China eases capital controls as cash outflow fears subside

China eases capital controls as cash outflow fears subside
Regulators in China have allowed global asset managers including JPMorgan Chase to raise funds from Chinese onshore clients for investment in offshore hedge funds.

The move comes after a two-year tightening on cross-border capital flows. It is explained by the strengthening Chinese economy and persistent US dollar weakness.

People familiar with the situation told the Financial Times that JPMorgan Asset Management has received a new quota for the program, while several other asset managers are expecting similar allotments.

JPMorgan received a $50 million quota in January, according to the sources. They added that BNP Paribas Asset Management is also expecting approval for a quota from the State Administration of Foreign Exchange.

China’s outbound investment program was launched in 2013 but was informally halted three years later as the country’s foreign exchange regulators became concerned about capital flight and the renminbi depreciation.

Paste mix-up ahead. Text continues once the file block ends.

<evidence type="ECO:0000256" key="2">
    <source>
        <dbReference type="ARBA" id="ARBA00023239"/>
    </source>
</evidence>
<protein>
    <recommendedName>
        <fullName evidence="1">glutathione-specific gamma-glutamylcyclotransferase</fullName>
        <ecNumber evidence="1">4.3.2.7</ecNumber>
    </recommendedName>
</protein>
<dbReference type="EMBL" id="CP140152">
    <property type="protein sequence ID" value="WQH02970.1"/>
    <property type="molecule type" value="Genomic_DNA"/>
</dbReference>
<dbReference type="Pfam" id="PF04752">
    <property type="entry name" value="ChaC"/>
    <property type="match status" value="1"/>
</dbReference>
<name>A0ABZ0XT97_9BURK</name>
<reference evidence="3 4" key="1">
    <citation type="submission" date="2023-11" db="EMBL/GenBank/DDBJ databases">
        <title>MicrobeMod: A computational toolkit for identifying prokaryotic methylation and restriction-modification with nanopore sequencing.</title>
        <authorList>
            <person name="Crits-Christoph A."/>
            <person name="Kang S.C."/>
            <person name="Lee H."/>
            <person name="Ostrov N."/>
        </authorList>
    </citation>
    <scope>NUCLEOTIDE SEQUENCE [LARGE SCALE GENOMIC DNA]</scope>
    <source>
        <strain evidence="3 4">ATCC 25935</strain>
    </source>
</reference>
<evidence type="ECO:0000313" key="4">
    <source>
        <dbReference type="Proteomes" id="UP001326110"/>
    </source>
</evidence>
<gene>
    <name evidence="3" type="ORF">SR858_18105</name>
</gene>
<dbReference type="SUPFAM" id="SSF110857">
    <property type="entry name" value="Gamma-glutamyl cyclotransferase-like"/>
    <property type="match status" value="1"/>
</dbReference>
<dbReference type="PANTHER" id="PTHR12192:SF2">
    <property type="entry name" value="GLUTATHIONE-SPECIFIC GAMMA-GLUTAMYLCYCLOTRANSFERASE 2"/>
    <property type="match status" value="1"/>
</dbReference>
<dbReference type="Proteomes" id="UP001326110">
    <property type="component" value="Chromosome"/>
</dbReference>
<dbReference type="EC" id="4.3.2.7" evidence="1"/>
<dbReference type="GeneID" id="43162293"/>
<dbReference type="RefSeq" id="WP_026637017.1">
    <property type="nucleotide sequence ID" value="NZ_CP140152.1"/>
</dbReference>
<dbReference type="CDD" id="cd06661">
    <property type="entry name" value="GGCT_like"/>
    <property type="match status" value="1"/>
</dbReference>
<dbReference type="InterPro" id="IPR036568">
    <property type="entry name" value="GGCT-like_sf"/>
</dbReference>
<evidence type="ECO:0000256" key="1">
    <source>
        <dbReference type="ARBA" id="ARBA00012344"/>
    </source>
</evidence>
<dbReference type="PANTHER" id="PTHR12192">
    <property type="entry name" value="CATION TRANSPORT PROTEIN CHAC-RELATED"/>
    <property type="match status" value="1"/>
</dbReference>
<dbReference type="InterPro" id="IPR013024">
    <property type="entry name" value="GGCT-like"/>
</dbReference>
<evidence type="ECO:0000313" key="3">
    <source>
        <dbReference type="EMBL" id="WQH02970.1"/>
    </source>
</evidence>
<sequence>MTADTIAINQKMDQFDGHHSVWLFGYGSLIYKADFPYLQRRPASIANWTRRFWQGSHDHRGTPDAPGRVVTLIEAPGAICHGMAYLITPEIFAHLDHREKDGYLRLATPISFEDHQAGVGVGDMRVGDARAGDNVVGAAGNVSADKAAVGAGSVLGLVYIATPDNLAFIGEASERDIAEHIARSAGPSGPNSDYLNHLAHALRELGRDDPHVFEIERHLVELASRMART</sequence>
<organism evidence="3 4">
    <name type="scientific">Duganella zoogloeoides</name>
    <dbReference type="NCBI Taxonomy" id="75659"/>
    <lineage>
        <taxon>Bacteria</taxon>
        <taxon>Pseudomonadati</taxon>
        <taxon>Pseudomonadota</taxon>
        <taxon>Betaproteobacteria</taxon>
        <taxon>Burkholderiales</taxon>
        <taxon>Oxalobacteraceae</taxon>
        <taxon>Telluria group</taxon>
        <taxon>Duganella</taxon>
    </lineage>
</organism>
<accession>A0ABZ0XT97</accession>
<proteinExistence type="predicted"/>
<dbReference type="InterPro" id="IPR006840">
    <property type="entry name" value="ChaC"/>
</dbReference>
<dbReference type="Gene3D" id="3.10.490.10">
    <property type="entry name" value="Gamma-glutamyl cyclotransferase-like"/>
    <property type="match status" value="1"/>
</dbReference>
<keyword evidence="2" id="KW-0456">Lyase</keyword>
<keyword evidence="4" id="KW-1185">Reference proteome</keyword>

Chinese nationals have been moving their money offshore over fears of a weakening economy and with confidence that investments were safer outside the country.

The controls on capital flight remained tight throughout 2017. Global asset managers such as Alliance, Aberdeen Standard Investments, BNP Paribas Asset Management and Och-Ziff have been waiting for news on the restart of the program.

By the end of June last year, $90 billion in quotas had been awarded to the 132 institutions that participate in a separate offshore investment program. It allows Chinese and locally incorporated foreign asset managers to sell overseas invested mutual funds to local investors. The program was considered an important step in the opening of China’s capital account because it allowed wealthier Chinese investors to invest in foreign-focused hedge funds and private equity funds.

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